Ode To Ripley

– Posted in: Personal

             I cherished every minute of my 15 years that I shared with Mr. Ripley—a mixed breed Terrier. At 16 years old, sadly, he passed on Wednesday, May 30th.

            The ASPCA in Charlottesville, VA listed his breed as Benji Dog. He had Wheaton Terrier eye-lined eyes and a true Wheaton disposition. His rear though, seemed more Golden Retriever with a large swooshing tail that curved to the right. He was calm, smart, giving and filled with joy.

            Lost during Hurricane Isabel when it passed through Virginia in 2003, he was found the next day behind the Keswick post office and brought to the ASPCA in Charlottesville, VA.

            I wandered into the ASPCA on Monday continuing my 6 month search for a new companion to adopt. From an outside cage, this little face popped through the opening. In an instant, we both seemed to say, “Oh there you are.” I put a hold on him immediately and picked him up that Friday after the Virginia required waiting period. When he entered my huge, fenced yard, with squirrel-filled trees, neighbors waiting with welcome treats, I thought I heard him say, “Wow! I hit the doggie Lottery.”

        Ripley & Frisbee   Ripley was a travel-ready dog, eager to take his place with front paws on the center console, back paws on the rear seat, head alert and focused on the road ahead. With the car packed with toys, I’d often see his Frisbee flying across the seat through the rear view mirror as he played with his favorite toy.

            He made friends everywhere we went and made me friends as Ripley’s mom. He led our walking route to all his people pals to check on them and, of course, to get treats they stashed for him.

            Ripley had a pack wherever he went. Ginger was his first love, Corkie his love at the lake and Jack and Fred his walking buds. In D.C., he only had eyes for little Liv. Once we were in Florida, he quickly met a new pack on our regular walks around a new lake. Ben-Ben, Jake, Danny and Mike were his everyday walking pals. These last two years were spent walking, sniffing and hanging with Shanti.

            Ripley created jobs for himself. We came to Florida to care for my dad after his stroke and Ripley was the ultimate caregiver. He was attentive and vigilant. He’d bark when dad needed someone and he’d come get the closest person available.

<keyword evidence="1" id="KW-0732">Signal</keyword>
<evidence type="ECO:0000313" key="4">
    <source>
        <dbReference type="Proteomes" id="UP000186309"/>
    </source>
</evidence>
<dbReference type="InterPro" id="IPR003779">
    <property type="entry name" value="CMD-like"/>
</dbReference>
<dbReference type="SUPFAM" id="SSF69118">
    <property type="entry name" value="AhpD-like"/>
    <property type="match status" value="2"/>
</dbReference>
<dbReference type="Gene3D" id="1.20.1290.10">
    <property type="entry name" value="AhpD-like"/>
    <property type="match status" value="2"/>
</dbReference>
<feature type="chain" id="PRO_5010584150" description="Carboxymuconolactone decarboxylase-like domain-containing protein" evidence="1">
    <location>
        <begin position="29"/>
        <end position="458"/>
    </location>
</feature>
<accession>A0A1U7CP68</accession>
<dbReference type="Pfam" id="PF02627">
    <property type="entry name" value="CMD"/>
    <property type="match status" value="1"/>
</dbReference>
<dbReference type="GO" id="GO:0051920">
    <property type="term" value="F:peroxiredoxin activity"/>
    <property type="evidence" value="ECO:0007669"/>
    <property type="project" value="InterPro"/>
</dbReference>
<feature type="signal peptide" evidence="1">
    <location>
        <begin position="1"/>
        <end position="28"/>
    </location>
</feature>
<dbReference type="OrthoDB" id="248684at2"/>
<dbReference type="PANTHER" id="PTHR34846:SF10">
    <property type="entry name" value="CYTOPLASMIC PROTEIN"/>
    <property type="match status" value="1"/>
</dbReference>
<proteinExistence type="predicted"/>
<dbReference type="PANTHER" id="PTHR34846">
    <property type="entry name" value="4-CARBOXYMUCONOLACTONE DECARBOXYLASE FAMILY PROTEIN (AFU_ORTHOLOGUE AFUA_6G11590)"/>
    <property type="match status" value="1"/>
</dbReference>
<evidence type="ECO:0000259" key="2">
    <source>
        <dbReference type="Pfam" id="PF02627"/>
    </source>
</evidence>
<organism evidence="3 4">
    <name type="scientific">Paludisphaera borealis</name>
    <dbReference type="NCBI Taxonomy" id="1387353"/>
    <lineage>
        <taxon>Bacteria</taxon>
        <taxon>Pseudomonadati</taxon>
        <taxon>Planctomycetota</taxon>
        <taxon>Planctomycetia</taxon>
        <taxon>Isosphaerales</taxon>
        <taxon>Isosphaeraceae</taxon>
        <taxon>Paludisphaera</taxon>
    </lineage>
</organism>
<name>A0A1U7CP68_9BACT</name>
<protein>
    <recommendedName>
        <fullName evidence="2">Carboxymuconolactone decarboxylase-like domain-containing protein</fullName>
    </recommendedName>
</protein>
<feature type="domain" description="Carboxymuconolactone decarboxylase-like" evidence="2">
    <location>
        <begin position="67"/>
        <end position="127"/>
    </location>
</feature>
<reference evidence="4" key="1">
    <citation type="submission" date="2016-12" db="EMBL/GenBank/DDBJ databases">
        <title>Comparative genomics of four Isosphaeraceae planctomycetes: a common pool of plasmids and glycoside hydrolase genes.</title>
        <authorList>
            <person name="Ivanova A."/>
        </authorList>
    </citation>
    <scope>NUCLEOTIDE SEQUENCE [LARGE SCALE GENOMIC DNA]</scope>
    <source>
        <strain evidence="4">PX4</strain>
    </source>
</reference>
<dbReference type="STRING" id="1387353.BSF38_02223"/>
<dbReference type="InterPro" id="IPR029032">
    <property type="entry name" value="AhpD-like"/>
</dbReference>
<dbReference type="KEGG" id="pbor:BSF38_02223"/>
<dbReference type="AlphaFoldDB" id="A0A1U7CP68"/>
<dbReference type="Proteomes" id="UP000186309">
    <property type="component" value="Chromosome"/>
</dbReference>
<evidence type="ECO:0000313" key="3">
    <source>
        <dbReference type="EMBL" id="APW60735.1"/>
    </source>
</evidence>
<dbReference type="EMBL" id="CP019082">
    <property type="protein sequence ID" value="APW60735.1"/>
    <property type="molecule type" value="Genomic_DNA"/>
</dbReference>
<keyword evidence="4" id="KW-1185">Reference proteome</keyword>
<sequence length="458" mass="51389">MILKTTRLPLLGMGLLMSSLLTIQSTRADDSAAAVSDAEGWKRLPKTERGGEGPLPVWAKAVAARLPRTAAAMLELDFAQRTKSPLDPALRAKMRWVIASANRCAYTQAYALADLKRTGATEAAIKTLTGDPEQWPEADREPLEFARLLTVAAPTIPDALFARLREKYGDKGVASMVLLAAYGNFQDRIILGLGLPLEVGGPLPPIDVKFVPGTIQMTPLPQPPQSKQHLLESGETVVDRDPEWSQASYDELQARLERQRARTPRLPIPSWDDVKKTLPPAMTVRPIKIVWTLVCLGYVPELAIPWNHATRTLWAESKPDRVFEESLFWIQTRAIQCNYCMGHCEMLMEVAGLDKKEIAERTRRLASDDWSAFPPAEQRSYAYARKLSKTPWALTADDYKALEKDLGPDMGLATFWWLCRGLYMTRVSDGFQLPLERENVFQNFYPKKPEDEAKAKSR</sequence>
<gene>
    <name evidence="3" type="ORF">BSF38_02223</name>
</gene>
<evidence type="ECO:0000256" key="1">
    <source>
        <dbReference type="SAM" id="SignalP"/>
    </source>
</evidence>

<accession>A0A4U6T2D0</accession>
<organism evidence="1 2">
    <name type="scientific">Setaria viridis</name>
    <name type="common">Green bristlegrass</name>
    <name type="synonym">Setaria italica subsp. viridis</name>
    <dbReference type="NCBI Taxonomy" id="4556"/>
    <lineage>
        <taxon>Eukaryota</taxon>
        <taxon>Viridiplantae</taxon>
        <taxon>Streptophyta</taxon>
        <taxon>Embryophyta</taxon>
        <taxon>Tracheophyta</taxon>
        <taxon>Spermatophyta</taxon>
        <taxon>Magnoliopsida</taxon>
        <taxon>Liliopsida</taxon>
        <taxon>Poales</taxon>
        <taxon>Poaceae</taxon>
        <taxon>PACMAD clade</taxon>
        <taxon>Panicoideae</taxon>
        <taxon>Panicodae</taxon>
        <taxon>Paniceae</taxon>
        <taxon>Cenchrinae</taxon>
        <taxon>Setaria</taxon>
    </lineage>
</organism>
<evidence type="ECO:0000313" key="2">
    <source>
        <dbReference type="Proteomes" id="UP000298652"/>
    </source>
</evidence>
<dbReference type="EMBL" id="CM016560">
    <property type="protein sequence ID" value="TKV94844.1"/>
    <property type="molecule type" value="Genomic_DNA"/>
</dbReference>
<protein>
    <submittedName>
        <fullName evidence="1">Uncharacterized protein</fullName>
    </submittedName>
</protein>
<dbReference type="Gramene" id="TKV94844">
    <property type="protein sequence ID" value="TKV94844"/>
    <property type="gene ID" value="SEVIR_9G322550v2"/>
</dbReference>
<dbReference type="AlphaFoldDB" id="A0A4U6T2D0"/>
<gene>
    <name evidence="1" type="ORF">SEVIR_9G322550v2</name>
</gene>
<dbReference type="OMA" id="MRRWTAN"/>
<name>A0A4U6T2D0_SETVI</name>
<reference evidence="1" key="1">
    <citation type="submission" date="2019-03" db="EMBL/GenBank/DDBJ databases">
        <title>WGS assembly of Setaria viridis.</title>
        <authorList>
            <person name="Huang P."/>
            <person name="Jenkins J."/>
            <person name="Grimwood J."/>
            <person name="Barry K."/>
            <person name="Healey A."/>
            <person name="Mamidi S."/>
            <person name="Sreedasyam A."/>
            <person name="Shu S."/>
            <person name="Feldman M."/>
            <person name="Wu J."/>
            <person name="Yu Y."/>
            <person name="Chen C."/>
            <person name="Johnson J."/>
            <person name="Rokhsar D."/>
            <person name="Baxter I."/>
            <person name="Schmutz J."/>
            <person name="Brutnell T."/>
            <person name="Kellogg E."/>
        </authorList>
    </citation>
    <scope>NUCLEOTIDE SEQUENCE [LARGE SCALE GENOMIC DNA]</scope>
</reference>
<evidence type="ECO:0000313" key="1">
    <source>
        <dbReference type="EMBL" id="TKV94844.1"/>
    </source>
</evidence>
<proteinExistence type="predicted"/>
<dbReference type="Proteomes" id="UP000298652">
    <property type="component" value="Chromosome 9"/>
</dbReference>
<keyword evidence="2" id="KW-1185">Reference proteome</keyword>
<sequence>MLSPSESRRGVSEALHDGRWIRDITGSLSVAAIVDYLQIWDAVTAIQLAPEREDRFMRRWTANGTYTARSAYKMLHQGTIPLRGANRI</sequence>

When dad lay down on his bed after mom’s funeral, Ripley jumped on the bed and draped himself over dad staring straight into dad’s eyes. He’d never jumped on the bed before, never. He was also right there with dad just before dad passed. He refused to go back into dad’s bedroom for a week.

            Ripley gravitated to those in need. He would pick out the person in the room with a walker, a cane, or wheelchair, or the one not feeling well and he’d stay right beside them until they left our house or we left theirs. And he knew when he was needed for comforting by someone staying over and would opt to sleep with them instead of me.

            Ripley was a special being. Everyone said so. People in cars stuck in traffic would roll down their window and say, “What kind of dog is that? He’s beautiful.” I’d get stopped while walking by folks passing by in cars, on bikes and by other walkers. Ripley would greet everyone, then lay down and wait patiently while we talked.                                                                                                                                           Ripley & Toys               
         And still, he was a DOG—true to his Terrier breed. He chased squirrels, rabbits and even deer. He’d be gone for a while, then give up and wonder home defeated—never catching anything but ready to chase the next creature to cross his path.

        Ripley was a foodie, not fussy and he never begged. His strategy was to lay near someone, quietly, until they put their fork down and then look up adoringly. If he got a treat, great, if not, he walked away. He loved his doggie treats and would make sure he always got three in one offering—two was just not enough. He was very excited about his nightly Greenie and loved licking out the yogurt cup when dad was finished. He’d park himself below the kitchen counter when food was being prepped hoping something would fall, eager to help clean it right up.

            And yet, I could have food for guests, on very low tables in the living room, well within his easy reach and he would not touch a morsel. Even when we moved to the kitchen or out on the deck, leaving the leftovers still on those low tables—he would not eat a bite. Everyone was amazed.

            Ripley was my Rock! He made every day a joy and helped me through any challenge. His necessities broke up my day with great exercise and lots of playtime both inside and out. Family members, clients, neighbors in any community we lived all knew and loved Ripley.

           Wednesday morning he couldn’t stand as his ACL had torn on his right leg. Too old for an operation or to manage rehab, he was hurting. With his pleading, Wheaton Terrier eyes, he ask me to help him through his final challenge.

            We shared 15 years and I’ll miss him every minute of every day. Thank you Hurricane Isabel for bringing me such a wonderful gift. Here’s to you Mr. Ripley. What a marvelous companion you have been!


Jeri Goldstein

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